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Community Perspective

Pandemic provides Alaska with unique economic opportunity

Alaska can make lemonade out of lemons from the COVID-19 pandemic. You can help.

The federal government is considering another economic relief package. Let’s steer some of that funding to outdoor access projects.

In and around Fairbanks we have quite a few opportunities to access the wilderness, such as those in the Chena River State Recreation Area, White Mountains National Recreation Area, Denali National Park, and the Alaska and Brooks range mountains.

But we still have room for more access projects, such as trails, boat ramps, and public use cabins. Not all projects have to open up new areas. Some can simply improve access to areas already being used.

Whatever the project, any development needs to be done carefully so that we don’t lose Alaska’s wild grandeur. If done properly, everyone from large tour operators to local residents can benefit.


Expanded visitor industry

Our economy is too oil dependent. We need to diversify more. Expanding our visitor industry is one way to do that. Eventually this pandemic will be under control and people will be traveling freely again. Alaska will still have a wilderness mystique. People will still come to see mountains, wildlife, glaciers, and miles and miles of untamed wilderness. We can give them more opportunities.

Doing so would benefit large tour companies, but it would also help smaller operators such as river rafting tours, snowmachine tours, fishing guides, and dog mushing tours. No matter the size, these businesses can all benefit from outdoor access projects.


Local economic benefits

Tour operators won’t be the only ones to benefit. Visitors from in and out of Alaska spend money at local establishments. People need food, last-minute equipment, and maybe a place to stay. They hear about a popular coffee shop, nightclub, restaurant, or brewery and want to try it out.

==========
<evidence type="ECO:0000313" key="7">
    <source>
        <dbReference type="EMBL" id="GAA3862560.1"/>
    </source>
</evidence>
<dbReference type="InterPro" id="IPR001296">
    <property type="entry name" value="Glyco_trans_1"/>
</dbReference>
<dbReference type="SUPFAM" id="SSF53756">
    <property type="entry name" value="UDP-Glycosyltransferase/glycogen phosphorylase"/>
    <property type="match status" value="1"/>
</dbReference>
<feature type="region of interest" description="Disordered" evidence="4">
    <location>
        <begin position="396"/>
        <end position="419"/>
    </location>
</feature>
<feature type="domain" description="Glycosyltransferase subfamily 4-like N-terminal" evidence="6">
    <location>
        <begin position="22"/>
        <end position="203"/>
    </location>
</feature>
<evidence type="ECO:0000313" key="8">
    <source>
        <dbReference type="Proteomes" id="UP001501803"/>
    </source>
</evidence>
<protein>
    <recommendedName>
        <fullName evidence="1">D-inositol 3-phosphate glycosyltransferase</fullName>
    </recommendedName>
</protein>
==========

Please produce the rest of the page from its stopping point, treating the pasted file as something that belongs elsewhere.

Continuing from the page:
And locals engaged in outdoor recreation usually buy their equipment and supplies locally. They need gas for their snowmachines, parts for their bikes, new hiking boots, hunting ammunition, maybe a new boat. All that spending boosts our local economy.


Local quality of life

Not least of all, outdoor recreation projects improve access for locals to wild places in our backyards. How many of us have spent time relaxing in the White Mountains National Recreation Area or the Chena River State Recreation Area? An increasing visitor industry does put more strain on these resources, but with proper management, we can all enjoy them.

And many studies have shown that spending time in nature and exercising are good for our mental and physical health. Everyone benefits from a happier, healthier population.


Strong public process

But new development has to be done carefully. We want to encourage a healthy economy, but we also don’t want so many developments in an area that it no longer feels wild. Any such projects should go through a rigorous vetting process with ample public comment. More government red tape? Perhaps, but it’s there for a reason. Not everyone will agree on any particular project, but we can at least come to some sort of a consensus through a robust public process.

We already have programs that have worked for years to improve access to Alaska’s wild areas. The Recreational Trails Program has helped build trails. The Land and Water Conservation Fund and the National Park Service’s Rivers, Trails, and Conservation Assistance Program have helped with a variety of outdoor access projects. The Pittman-Robertson Act, which is primarily for hunters, funds projects that benefit many users, such as trailhead improvements and habitat protection. We should ask for increased funding or reduced local match funding for one or more of these programs. Doing so would benefit Alaska with programs that already have rigorous vetting processes.


How you can help

Call or write to our Washington delegation (contact information below). Let them know you support funding for outdoor access projects that benefit both the visitor industry and local citizens.

You can also join with the Alaska Outdoor Alliance, an outdoor industry support group. The alliance is spearheading an advocacy campaign to make sure COVID-19 stimulus funding includes outdoor recreation projects. Read about its campaign here:


A better future

Let’s take advantage of any increased federal funding by making sure it helps improve access to our outdoor resources through programs that have a strong public process. Doing so will help our statewide visitor industry, boost our local economy, and improve our quality of life.

Congressional contact information:

Sen. Lisa Murkowski:

Sen. Dan Sullivan:

Rep. Don Young:

Eric Troyer is a Fairbanks-area freelance writer who publishes the free monthly Interior Trails Newsletter. To be included on the newsletter distribution list, email him at


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